This week’s list of suggested titles was compiled by Randi Spray, Page Designer for the Juneau Empire.
“Song of Achilles” by Madeline Miller
This lovely book, winner of the Orange Prize, tells, or rather re-tells, the story of Achilles and Patroclus. You may have dozed off during “The Iliad” in high school but you won’t have that problem with Miller’s prose. Miller masterfully makes the characters of Homer’s epic human again and their inevitable choices become pressing dilemmas.
“The Woman in White” by Wilkie Collins
I picked this novel up because I was intrigued by its claim to be a bridge between Gothic romances and modern day detective novels, a so-called suspense novel. But I’m sucker for a good Victorian novel. I love their gloomy settings, their meticulous plots, their obsession with domestic affairs and the dark secrets that lie beneath a veneer of propriety. And this book had all of the above and more. Its size (my copy was 617 pages) might put off some, but I was glued to the last page.
“Kindred” by Octavia Butler
As a fan of science fiction, I worship Octavia Butler and want everyone to experience her preeminent writing. However, I recognize not everyone wants to read about aliens, or telepaths, or vampires. For those people I present “Kindred,” at once a work of science fiction, a historical novel and the best fictional treatment of America’s slave-owning past I have ever read. This book centers around the modern-day Dana who keeps being transported back in time to the 19th century plantation where her ancestors worked. She finds herself unprepared for the reality of slavery and the compromises she’ll have to make to stay alive.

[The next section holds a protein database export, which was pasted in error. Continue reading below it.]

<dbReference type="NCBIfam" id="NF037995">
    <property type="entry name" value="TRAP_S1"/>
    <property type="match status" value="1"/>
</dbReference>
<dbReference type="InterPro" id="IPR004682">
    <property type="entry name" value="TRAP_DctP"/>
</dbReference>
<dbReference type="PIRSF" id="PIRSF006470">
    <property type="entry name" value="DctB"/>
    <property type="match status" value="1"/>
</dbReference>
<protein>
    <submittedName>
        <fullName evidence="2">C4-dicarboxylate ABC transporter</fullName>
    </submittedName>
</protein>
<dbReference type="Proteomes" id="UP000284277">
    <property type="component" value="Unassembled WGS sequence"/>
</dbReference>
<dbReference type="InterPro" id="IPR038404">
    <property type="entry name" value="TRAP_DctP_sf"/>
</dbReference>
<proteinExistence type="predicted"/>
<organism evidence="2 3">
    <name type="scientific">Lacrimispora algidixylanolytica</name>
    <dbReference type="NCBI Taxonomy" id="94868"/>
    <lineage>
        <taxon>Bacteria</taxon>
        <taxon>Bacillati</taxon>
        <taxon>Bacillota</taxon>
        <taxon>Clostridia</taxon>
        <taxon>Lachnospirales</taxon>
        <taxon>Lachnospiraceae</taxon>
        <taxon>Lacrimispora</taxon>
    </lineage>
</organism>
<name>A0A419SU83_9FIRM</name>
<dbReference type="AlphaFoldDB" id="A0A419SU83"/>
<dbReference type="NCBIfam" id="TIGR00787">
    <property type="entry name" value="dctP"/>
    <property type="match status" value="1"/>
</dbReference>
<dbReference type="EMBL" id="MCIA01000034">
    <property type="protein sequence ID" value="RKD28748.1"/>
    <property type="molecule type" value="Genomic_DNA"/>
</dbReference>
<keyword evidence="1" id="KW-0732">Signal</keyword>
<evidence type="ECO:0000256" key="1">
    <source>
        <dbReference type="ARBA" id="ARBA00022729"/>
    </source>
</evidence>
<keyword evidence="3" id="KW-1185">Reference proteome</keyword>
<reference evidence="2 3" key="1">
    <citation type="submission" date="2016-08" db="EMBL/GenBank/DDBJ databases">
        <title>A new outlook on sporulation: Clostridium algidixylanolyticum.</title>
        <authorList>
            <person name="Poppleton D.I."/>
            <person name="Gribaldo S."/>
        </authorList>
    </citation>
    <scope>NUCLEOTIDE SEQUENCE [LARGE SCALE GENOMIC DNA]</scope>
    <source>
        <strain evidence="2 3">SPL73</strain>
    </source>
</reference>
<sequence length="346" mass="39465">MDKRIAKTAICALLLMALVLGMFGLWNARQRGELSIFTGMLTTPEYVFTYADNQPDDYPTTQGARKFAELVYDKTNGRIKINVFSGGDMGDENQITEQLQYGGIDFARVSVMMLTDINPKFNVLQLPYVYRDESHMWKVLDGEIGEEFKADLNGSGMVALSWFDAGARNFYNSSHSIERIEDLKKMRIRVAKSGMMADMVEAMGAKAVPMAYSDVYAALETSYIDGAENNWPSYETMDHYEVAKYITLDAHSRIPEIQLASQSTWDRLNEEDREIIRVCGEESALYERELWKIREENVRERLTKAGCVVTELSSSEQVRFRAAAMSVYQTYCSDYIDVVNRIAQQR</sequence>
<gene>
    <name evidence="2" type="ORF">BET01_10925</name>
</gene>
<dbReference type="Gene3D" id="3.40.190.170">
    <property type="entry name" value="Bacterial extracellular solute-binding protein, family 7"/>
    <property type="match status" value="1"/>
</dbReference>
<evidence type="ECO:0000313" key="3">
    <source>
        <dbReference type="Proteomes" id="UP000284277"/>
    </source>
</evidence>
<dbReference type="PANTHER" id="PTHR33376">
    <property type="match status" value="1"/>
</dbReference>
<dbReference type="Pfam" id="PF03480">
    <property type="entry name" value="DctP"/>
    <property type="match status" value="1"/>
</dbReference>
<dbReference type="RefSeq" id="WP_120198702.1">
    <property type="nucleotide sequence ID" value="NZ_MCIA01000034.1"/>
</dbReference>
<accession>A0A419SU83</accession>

“Out” by Natsuo Kirino
I’ll admit I bought this book because of its pretty cover, and I was greatly rewarded. After Yayoi kills her husband, her three workplace friends help her cover up the deed – and begin a side business in dismembering and disposing of unwanted corpses. Kirino’s crime fiction is the most realistic, uncompromising and literary work you’ll read all year.
“The Fat Years” by Chan Koonchung
The reviews of Chan’s The Fat Years necessarily mention its likeness to “A Brave New World” and “1984” -- and rightly so. But it has strengths where those classics are weak. The characters are so believable you can imagine running into them on the streets. And instead of an abstract of an imaginary authoritarian government, this book shows you the many shades of the current Chinese version. Published in 2011 and set in 2013, it more often reads as a contemporary novel than as a prediction of the future.
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